The name itself comes from a section of the IRS code—literally, section 401(k)—that was passed into law in 1978. A guy named Ted Benna, a benefits consultant for large companies, studied the tax code and created the concept of a 401(k) program in the fall of 1980.1 Now, almost 40 years later, Americans have invested around $5.8 trillion in 401(k) plans!2
Think of a 401(k) as an egg carton and your investments as the eggs. The 401(k) itself doesn’t make you money—it’s just the container. Your money goes to work and produces a profit through the investments within the 401(k). I recommend you invest in growth stock mutual funds. Make regular contributions and let your money hang out with its two best friends: time and compound interest. You’ll be amazed by how your money grows over the long haul!
There are lots of details about 401(k) plans, but I’ll save you some time and summarize the main features:
- Employer Match: Most employers who offer a 401(k) will also offer a match—that’s code for free money! They will match what you contribute up to a certain percentage of your salary—usually 3% or 4%.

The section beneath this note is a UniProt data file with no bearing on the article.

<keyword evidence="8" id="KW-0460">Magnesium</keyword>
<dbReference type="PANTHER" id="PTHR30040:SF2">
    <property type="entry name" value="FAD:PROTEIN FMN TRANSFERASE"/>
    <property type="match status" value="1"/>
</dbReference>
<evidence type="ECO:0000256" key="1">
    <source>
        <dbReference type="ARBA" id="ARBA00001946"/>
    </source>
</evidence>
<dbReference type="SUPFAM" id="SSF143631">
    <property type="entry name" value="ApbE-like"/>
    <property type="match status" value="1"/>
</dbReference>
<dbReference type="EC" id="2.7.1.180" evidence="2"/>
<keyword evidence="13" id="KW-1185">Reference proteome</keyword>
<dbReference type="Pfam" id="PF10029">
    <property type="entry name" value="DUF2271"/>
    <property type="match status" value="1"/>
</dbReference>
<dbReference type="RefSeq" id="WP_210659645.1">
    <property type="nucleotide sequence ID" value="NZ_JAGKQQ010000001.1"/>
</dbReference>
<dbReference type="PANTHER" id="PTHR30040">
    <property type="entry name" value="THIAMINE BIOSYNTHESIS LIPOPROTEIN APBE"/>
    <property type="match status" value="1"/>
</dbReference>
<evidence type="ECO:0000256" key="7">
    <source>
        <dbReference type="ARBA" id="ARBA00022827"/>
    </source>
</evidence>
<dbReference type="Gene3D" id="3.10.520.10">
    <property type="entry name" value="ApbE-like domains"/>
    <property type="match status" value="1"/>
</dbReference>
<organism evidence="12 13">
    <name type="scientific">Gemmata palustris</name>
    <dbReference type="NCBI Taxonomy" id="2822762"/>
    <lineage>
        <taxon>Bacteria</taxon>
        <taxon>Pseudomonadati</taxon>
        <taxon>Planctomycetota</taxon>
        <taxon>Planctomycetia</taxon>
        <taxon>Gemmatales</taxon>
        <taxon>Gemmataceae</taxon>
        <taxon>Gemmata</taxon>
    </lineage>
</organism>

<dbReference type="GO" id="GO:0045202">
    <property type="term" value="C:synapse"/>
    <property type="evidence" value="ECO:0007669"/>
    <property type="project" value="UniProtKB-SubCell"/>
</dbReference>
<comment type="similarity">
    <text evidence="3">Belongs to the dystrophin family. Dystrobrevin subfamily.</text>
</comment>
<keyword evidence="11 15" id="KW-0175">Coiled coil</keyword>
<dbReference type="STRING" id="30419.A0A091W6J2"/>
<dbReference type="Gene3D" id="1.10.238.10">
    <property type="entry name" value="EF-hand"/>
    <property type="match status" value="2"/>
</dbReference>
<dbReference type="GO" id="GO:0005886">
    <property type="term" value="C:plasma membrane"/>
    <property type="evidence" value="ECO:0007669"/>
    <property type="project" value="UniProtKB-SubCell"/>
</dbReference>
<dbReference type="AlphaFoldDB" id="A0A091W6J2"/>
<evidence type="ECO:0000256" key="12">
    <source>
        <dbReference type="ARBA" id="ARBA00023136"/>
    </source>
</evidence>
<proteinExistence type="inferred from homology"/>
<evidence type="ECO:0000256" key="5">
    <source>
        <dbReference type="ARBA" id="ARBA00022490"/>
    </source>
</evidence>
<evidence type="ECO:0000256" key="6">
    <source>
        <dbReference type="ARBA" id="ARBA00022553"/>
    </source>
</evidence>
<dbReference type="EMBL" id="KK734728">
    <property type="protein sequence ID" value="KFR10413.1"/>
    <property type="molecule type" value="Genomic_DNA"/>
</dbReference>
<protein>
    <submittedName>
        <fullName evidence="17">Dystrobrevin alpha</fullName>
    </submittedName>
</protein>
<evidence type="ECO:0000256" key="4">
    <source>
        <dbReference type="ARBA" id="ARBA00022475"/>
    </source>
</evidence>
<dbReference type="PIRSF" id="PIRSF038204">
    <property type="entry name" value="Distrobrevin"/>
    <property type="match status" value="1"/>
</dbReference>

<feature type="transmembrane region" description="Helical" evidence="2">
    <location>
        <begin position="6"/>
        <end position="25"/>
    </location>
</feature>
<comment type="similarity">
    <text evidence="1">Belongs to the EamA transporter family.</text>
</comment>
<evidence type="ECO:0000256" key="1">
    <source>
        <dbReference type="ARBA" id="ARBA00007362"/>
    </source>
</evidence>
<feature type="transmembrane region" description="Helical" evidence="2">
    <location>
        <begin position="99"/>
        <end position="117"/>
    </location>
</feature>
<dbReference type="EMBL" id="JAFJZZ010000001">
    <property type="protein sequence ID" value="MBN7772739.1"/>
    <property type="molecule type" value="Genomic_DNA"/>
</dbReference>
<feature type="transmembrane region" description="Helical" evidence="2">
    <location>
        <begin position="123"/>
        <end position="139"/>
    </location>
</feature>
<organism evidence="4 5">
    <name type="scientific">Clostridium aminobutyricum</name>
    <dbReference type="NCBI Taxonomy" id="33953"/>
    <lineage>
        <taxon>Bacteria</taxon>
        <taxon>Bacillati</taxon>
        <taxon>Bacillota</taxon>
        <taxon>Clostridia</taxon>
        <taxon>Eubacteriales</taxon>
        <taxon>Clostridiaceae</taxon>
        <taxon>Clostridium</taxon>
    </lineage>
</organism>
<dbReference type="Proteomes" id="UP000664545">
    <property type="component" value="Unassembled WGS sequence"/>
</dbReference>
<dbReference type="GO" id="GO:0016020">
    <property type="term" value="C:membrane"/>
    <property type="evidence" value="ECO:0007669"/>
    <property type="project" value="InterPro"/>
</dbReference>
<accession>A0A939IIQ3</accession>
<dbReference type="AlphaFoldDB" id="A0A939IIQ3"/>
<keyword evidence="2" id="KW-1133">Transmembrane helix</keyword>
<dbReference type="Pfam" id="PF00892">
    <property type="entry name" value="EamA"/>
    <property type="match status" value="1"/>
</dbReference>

- Contribution Limits: In 2020, you can contribute up to $19,500 of your own money in your 401(k) (you can contribute an additional $6,500 if you’re age 50 or older). The combined contribution of your money and your employer’s match cannot exceed $57,000 per year (or $63,500 if you’re age 50 or older).
- Early Withdrawal Penalties: Listen to me: Saving for retirement is a marathon, not a sprint. You need to think long term about your 401(k). Even though there are such things as 401(k) loans and early withdrawals, don’t even think about taking the money out until you’re at least 59 ½. If you do take money out of your 401(k) early, you’ll be hit with big penalties and state and federal income tax.